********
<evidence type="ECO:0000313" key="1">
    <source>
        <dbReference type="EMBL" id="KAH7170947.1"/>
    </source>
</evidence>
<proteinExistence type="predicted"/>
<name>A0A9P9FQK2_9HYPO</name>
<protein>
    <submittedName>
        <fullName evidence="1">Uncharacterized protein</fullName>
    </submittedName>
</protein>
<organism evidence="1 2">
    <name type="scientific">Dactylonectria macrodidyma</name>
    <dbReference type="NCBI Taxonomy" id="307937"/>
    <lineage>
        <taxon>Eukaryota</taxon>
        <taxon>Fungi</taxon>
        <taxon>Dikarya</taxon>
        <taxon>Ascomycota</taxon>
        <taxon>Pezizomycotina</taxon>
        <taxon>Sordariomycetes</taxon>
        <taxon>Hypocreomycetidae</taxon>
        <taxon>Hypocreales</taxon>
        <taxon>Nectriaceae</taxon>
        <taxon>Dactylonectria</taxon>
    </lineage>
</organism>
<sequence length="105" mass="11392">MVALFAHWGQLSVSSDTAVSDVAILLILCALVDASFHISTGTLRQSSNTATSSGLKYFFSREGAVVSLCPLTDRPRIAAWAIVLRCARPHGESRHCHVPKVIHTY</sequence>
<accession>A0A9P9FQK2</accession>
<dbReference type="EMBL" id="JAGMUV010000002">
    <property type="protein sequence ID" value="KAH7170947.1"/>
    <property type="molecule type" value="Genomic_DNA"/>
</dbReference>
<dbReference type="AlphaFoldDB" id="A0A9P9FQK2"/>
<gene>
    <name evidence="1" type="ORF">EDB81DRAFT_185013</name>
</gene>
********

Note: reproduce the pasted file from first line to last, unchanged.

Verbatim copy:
<evidence type="ECO:0000313" key="1">
    <source>
        <dbReference type="EMBL" id="KAH7170947.1"/>
    </source>
</evidence>
<proteinExistence type="predicted"/>
<name>A0A9P9FQK2_9HYPO</name>
<protein>
    <submittedName>
        <fullName evidence="1">Uncharacterized protein</fullName>
    </submittedName>
</protein>
<organism evidence="1 2">
    <name type="scientific">Dactylonectria macrodidyma</name>
    <dbReference type="NCBI Taxonomy" id="307937"/>
    <lineage>
        <taxon>Eukaryota</taxon>
        <taxon>Fungi</taxon>
        <taxon>Dikarya</taxon>
        <taxon>Ascomycota</taxon>
        <taxon>Pezizomycotina</taxon>
        <taxon>Sordariomycetes</taxon>
        <taxon>Hypocreomycetidae</taxon>
        <taxon>Hypocreales</taxon>
        <taxon>Nectriaceae</taxon>
        <taxon>Dactylonectria</taxon>
    </lineage>
</organism>
<sequence length="105" mass="11392">MVALFAHWGQLSVSSDTAVSDVAILLILCALVDASFHISTGTLRQSSNTATSSGLKYFFSREGAVVSLCPLTDRPRIAAWAIVLRCARPHGESRHCHVPKVIHTY</sequence>
<accession>A0A9P9FQK2</accession>
<dbReference type="EMBL" id="JAGMUV010000002">
    <property type="protein sequence ID" value="KAH7170947.1"/>
    <property type="molecule type" value="Genomic_DNA"/>
</dbReference>
<dbReference type="AlphaFoldDB" id="A0A9P9FQK2"/>
<gene>
    <name evidence="1" type="ORF">EDB81DRAFT_185013</name>
</gene>